To open your payroll program account, you will need your Business Number (BN) because it identifies your business or organization to the CRA.
Before you can set up your payroll program account, you also need to have the following information:
- the date your employees received their first wages (you can leave the field blank if you don’t know the date)
- months covered for payroll of employees’ wages
- the pay period frequency (e.g. weekly, bi-weekly or monthly)
- number of employees
- payroll service name (if any)
- country in which the parent company or affiliate is headquartered if you have a foreign-owned corporation
- name of franchisor (if any)
- country in which the franchisor’s head office is located (if applicable)
To set up new employees, employers need to:
- obtain your employee’s social insurance number (SIN)
- employees without a SIN must apply for it and provide it to the employer within three days of receiving the Social Insurance Number
- employers must inform Service Canada within six days of the employee not providing a SIN
- an employee who is not a Canadian citizen or permanent resident of Canada will have a SIN that starts with the number 9:
- make sure the person has a valid work permit
- confirm the SIN has not expired
- if the SIN does not have an expiry date – it is not valid
- get a completed (filled out) Form TD1, Personal Tax Credits Return from the employee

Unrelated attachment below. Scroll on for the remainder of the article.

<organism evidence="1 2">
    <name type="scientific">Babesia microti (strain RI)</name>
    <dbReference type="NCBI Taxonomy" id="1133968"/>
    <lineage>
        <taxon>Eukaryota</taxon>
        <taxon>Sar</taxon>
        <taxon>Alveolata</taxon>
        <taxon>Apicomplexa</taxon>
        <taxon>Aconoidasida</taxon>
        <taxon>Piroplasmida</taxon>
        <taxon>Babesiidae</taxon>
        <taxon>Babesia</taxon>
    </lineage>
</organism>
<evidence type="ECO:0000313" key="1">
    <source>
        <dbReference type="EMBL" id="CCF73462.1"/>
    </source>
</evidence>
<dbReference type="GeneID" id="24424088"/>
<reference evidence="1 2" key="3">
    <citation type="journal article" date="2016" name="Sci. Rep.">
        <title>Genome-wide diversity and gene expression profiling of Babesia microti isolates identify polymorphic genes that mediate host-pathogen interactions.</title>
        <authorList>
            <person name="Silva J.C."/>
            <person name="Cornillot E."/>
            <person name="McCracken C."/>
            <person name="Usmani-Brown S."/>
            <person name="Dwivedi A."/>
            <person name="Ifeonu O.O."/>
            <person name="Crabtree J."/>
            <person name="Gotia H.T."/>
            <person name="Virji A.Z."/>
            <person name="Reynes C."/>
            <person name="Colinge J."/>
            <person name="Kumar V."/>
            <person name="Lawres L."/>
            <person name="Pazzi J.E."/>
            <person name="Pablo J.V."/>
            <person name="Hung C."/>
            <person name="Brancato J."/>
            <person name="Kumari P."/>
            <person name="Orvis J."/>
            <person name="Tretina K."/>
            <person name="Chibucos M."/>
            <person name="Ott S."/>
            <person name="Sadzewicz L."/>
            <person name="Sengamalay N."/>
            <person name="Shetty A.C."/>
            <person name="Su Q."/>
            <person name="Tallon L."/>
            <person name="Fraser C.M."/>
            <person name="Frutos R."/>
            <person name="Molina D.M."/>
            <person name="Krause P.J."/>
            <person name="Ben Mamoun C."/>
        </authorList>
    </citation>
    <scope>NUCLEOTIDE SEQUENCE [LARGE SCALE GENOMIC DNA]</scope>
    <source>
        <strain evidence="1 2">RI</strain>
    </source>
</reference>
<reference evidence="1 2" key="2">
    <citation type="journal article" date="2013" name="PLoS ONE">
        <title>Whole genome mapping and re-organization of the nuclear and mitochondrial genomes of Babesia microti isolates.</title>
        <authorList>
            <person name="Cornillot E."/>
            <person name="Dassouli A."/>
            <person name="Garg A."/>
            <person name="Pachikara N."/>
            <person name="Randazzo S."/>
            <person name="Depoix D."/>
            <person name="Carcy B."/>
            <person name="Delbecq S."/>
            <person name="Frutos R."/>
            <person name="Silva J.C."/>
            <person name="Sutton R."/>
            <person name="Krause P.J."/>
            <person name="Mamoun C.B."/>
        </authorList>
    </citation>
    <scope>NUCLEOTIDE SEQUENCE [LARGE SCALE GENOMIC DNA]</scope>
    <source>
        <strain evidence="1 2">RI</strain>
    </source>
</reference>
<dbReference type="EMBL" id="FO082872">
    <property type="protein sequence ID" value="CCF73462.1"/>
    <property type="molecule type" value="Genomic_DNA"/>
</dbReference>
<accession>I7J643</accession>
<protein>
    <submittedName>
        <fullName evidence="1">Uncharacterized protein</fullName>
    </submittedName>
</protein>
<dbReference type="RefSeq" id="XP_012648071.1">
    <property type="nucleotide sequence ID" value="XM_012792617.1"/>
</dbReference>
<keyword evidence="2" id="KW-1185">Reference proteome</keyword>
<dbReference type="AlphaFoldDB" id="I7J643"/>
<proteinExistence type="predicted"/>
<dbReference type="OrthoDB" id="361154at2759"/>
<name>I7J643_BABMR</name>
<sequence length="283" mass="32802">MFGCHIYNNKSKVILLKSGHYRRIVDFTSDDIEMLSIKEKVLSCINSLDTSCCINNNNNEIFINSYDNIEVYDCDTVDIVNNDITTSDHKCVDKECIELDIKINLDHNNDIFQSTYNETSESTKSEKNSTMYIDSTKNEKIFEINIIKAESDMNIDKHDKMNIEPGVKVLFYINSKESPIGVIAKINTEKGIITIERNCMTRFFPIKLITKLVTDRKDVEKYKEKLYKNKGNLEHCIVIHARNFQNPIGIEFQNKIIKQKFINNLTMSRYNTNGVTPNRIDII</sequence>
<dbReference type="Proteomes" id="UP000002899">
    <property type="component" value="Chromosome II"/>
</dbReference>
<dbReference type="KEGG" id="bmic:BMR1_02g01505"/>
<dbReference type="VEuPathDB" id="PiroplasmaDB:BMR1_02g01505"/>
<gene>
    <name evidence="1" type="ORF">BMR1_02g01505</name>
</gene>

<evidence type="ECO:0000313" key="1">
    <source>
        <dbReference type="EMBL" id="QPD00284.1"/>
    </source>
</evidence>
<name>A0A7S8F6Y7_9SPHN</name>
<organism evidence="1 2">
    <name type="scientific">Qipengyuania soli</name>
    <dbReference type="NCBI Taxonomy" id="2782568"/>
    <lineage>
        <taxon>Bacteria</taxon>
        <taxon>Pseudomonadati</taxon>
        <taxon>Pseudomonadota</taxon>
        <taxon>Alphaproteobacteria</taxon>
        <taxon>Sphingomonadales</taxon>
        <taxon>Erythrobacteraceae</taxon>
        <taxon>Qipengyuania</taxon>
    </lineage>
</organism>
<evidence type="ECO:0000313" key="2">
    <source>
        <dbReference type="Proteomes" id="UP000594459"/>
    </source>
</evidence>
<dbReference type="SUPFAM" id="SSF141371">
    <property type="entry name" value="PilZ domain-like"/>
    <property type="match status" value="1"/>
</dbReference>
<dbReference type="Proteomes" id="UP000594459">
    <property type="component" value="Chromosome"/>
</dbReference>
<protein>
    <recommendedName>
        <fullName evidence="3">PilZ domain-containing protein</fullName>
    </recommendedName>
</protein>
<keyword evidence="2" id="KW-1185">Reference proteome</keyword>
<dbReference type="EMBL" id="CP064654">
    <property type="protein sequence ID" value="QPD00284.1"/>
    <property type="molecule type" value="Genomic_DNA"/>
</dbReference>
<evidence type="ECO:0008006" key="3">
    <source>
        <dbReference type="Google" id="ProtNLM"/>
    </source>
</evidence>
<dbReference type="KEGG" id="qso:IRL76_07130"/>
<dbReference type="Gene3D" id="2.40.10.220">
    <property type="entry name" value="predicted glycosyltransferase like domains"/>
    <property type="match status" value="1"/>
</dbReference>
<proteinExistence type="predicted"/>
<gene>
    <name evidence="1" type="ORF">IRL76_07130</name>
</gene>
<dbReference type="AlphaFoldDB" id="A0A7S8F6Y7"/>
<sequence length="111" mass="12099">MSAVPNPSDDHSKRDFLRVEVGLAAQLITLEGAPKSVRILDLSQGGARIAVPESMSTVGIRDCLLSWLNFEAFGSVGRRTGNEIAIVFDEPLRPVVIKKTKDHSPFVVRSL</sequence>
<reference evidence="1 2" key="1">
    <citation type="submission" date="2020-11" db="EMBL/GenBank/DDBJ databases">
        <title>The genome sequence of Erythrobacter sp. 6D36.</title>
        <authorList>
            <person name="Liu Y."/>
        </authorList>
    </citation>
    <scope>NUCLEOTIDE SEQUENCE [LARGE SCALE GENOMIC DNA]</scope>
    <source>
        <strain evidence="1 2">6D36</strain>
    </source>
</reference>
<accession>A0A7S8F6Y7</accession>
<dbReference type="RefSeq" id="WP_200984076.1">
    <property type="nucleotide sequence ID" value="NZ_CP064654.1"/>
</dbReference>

- the TD1 Personal Tax Credits Return determines the amount of tax to be deducted from an individual’s employment income, or other income, such as pension income
- as the employer, you keep the completed forms with employees’ records – do NOT send the TD1 forms to the CRA
What is a T4 Summary and a T4 Slip?
Employers have to fill out a separate T4SUM or T4 Summary, Summary of Remuneration Paid, for each of their payroll program accounts. The totals reported on the T4 summary are the sum of the amounts reported on your employee T4 slips and company portions (CPP and EI).
As an employer, you enter your 15-character payroll program account number in the “Employer’s account number” box at the top.
You also need to enter your operating or trade name and address below the payroll program account number.
Always report amounts in Canadian dollars and cents, even if you paid your employees in a different currency. You’ll find the Bank of Canada’s average exchange rates here.
If you file your return electronically, go to Filing Information Returns Electronically (T4/T5 and other types of returns).
If you are filing on paper, use the T4 Summary, Summary of Remuneration Paid, to report the totals of the amounts reported on the related T4 slips.
Employers prepare and issue T4 slips that tell employees and the CRA how much employees earned and what was deducted from their remuneration in a specific year.